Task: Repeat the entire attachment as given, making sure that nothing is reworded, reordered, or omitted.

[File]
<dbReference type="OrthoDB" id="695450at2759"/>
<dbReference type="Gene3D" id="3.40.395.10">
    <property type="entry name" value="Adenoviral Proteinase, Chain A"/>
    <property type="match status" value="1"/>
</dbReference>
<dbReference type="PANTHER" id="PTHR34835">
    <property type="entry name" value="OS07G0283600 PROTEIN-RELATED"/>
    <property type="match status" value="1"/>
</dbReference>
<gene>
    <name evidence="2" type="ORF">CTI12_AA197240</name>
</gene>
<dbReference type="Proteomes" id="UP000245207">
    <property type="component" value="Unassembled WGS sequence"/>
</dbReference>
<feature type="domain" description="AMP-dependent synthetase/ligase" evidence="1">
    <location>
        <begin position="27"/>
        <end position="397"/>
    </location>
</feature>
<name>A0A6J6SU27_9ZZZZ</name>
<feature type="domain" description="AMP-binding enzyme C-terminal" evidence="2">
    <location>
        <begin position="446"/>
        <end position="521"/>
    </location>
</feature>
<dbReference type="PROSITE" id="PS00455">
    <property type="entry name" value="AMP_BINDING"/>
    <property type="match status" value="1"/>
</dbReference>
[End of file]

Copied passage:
<dbReference type="OrthoDB" id="695450at2759"/>
<dbReference type="Gene3D" id="3.40.395.10">
    <property type="entry name" value="Adenoviral Proteinase, Chain A"/>
    <property type="match status" value="1"/>
</dbReference>
<dbReference type="PANTHER" id="PTHR34835">
    <property type="entry name" value="OS07G0283600 PROTEIN-RELATED"/>
    <property type="match status" value="1"/>
</dbReference>
<gene>
    <name evidence="2" type="ORF">CTI12_AA197240</name>
</gene>
<dbReference type="Proteomes" id="UP000245207">
    <property type="component" value="Unassembled WGS sequence"/>
</dbReference>
<feature type="domain" description="AMP-dependent synthetase/ligase" evidence="1">
    <location>
        <begin position="27"/>
        <end position="397"/>
    </location>
</feature>
<name>A0A6J6SU27_9ZZZZ</name>
<feature type="domain" description="AMP-binding enzyme C-terminal" evidence="2">
    <location>
        <begin position="446"/>
        <end position="521"/>
    </location>
</feature>
<dbReference type="PROSITE" id="PS00455">
    <property type="entry name" value="AMP_BINDING"/>
    <property type="match status" value="1"/>
</dbReference>